The first turboprop to come out of the Ivčenko works, the AI-20 was first run in the mid 1950s – and can likely trace its roots back to German jet engine research in the closing days of WW2. As such, it has always been a powerful – but very crude – unit, well known for its tendency to smoke like mad at higher throttle settings. Honestly, I don’t understand why the Croatian AF had even bothered painting them in low-visibility grey… you could spot them miles out without trying.

Apart from the added grunt (twice over), production standard machines would eventually feature a host of other changes to make them wear their new performance better, including:

  • an increased fuel capacity from 6,800 to 7,100 liters to cater for the AI-20’s higher thirst
  • larger wheels and brakes, a 33% increase in brake pressure, and a strengthened wing to cope with a three ton higher Maximum Take Off Weight (MTOW) and a 1.5 ton higher maximum payload
  • automatic slats along the leading edge of the wing, as well as triple-slotted flaps outboard and twin-slotted inboard of the engine nacelles to reduce its minimum landing speed
  • a revised horizontal stabilizer with a pronounced dihedral to keep it clear of the engine exhaust, as well as a larger vertical stabilizer to compensate for the increased yawing moment in an engine failure situation (with 5,180 HP instead of 2,820 now pushing one wing forward)
  • a slightly taller cabin, achieved by relocating the An-26’s top-mounted air conditioning systems to the side of the fuselage
  • a redesigned ceiling above the rear ramp to provide an easier way out for cargo and paratroopers
  • rollers on the floor for easier loading and unloading of palletised cargo
  • a smaller – but more powerful – APU slash starter to enable static engine start at elevations of up to 15,000 ft
  • and revised electrical installations and systems to cope with the increased propeller vibration***

*** soon after the 32 entered service, it was discovered that the vibrations could be so strong they tended to loosen bolts and cause cracking in fuselage frames in the area of the propellers. The problem was so acute that, from the 32nd example onward, the affected sections had to be specially strengthened right on the production line.

Going south

Having finally reached its ultimate form by the early 80s, the An-32 would soon begin to encounter a world of unexpected issues. As the first Soviet aircraft designed for export right from the outset, it was in Antonov’s best interest to pitch it to as many foreign customers as it could, especially since the USSR – despite having bankrolled its development – expressed no intention of actually buying them.

However, having been tailored to meet the needs of only one customer – India – had meant that the 32 entered into a market fight it was in no way equipped to win. For despite having done everything Antonov had claimed it would do (so much so that it remained the only classic An to stay in production into the 2010s), it was simply too much aircraft – and too specialized – for the vast majority of the world’s operators. Stacked against it were also its tendency to drink like burning oil refinery, while the AI-20 / AV-68 combo was overly loud even by Soviet standards. Then there was the general lack of sophistication in the nose, with the factory-delivered cockpit virtually unchanged from the An-26 – and all of this at a time when glass cockpits in the West were already making their way into light aircraft. And finally, there was the stigma of its origin – and the feeling of dread whenever somebody uttered the words “Soviet after-sales support”. As a consequence, only around 360 would be completed by 2017 – significantly less than the 1,400 An-26s that were on file when its production ended in 1986, despite Antonov’s aggressive marketing both before and after the collapse of the Union.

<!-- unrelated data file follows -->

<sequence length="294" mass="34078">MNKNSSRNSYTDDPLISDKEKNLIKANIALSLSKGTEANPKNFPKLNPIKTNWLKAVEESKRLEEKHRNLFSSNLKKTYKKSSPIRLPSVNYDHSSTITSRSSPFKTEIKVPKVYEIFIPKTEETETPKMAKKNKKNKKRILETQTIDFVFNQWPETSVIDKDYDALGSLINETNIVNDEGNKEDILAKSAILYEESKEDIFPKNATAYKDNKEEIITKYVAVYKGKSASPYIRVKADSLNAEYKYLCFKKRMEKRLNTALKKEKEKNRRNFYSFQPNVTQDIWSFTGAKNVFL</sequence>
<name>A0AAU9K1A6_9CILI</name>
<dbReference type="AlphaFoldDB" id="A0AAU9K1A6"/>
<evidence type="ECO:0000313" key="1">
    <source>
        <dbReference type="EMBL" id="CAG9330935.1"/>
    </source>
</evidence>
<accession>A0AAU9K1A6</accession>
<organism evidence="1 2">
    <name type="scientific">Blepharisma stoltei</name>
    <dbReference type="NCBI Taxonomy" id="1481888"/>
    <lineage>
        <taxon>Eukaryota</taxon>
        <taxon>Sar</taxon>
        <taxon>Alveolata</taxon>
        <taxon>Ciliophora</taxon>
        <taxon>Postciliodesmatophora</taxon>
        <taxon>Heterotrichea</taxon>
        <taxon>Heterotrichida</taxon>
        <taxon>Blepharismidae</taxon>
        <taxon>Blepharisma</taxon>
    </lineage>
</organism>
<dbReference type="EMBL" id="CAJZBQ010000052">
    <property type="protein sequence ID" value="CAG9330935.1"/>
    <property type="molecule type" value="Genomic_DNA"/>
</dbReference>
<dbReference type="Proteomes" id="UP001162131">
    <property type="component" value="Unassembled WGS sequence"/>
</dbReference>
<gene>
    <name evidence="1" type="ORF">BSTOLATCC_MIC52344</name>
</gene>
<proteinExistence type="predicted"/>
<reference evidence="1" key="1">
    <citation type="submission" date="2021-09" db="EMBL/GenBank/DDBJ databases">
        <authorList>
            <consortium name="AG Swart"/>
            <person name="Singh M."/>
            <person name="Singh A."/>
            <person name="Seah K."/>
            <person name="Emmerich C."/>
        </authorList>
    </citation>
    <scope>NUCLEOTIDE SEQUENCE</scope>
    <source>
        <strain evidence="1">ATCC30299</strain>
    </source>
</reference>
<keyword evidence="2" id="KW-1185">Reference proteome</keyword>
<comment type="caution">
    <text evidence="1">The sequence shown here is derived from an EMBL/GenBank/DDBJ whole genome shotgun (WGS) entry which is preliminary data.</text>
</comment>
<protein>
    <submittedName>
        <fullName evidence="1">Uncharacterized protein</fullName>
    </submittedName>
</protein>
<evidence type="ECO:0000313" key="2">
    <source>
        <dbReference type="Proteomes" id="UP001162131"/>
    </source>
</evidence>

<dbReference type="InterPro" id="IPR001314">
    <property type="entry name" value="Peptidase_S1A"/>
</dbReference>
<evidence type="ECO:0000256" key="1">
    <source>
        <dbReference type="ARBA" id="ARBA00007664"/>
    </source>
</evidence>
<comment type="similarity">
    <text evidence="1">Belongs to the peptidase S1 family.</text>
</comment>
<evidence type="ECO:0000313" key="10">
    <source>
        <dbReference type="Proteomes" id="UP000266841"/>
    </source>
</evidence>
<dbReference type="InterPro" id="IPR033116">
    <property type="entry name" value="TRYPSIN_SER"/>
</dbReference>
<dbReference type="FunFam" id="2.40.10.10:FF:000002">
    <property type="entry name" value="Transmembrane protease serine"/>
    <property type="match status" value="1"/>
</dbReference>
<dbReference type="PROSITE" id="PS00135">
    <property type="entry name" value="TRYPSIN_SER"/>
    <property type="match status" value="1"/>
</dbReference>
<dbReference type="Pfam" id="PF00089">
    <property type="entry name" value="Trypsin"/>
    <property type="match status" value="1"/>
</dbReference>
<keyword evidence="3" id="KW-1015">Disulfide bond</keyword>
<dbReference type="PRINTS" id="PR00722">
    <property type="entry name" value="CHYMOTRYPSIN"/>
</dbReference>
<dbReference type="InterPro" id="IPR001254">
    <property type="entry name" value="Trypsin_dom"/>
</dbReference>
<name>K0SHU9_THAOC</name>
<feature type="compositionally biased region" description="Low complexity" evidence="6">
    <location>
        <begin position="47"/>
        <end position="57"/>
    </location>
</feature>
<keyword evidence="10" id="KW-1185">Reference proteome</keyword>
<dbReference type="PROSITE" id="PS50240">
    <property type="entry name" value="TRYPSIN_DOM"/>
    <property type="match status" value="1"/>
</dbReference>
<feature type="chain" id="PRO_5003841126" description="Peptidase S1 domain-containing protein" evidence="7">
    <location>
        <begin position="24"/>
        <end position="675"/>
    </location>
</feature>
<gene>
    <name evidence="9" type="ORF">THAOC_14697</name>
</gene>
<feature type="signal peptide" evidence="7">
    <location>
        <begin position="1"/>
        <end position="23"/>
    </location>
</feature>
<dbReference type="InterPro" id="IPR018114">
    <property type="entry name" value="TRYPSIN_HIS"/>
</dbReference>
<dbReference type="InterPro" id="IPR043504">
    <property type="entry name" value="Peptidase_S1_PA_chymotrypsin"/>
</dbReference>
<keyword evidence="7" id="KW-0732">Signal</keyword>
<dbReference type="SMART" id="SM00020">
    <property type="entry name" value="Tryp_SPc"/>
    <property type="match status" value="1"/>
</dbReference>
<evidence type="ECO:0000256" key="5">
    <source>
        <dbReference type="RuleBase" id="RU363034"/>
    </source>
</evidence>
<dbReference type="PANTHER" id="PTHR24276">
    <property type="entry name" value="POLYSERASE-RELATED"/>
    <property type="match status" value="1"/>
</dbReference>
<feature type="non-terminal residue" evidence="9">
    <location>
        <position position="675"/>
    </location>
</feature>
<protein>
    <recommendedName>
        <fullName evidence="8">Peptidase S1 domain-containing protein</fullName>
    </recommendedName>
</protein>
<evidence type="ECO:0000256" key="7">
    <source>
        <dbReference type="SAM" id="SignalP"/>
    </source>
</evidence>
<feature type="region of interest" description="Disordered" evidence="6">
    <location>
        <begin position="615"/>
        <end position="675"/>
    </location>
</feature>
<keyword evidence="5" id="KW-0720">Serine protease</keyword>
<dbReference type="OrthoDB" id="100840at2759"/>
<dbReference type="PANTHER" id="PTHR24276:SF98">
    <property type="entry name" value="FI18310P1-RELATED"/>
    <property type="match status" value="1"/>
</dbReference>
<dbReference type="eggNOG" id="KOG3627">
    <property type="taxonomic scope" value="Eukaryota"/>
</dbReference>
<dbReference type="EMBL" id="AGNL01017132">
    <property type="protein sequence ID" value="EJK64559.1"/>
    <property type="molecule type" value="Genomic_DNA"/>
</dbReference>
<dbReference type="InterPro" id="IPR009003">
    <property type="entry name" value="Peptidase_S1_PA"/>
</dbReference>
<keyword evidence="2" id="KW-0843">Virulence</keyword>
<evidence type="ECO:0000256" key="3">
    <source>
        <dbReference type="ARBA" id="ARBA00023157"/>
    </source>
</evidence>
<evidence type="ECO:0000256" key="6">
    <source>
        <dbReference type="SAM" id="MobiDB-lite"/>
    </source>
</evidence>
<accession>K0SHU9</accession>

That the inefficient engines and museum-grade equipment were some of the type’s main stumbling blocks had not gone over the heads of the engineers at Antonov, who had – following the end of the USSR – soon began looking into ways of refreshing the 32. Being strapped for cash though – the funding pipelines from Moscow having long gone – had meant that they could only address some of the aircraft’s cheaper issues, starting first of all with the flight deck. Their first crack at it had produced the An-32B-110, equipped with a more modern, two-man cockpit of CIS manufacture – while the follow-on An-32B-120 and An-32B-200 were more of the same, but with a number of Western avionics systems and an integrated electronic communication network to link (most of) them into a unified whole. While this was a very welcome development, the rest of the aircraft was still stuck back in the 70s, which – combined with the Ukraine’s wobbly economic and political situation – meant that there were still no foreign takers to be found.

With the need to replace the AI-20s becoming ever more pressing, Antonov had in the mid-2000s decided to go for broke, revealing plans for what had promised to be solution to all of the 32’s ills – the An-32B-300. What would in the event remain very much just a paper airplane, the 300 had envisioned mating a 200 series fuselage and systems with tried-and-tested 4,600 HP Allison AE2100D engines and Dowty R391 propellers – the same powerplant solution used on the C-27J Spartan and C-130J Hercules (whose earlier versions were, in a twist of irony, the performance benchmarks for the An-32). As before though, a chronic lack of funding to pull this mod off and certify it to Western standards had immediately hammered all the nails necessary into the project’s coffin…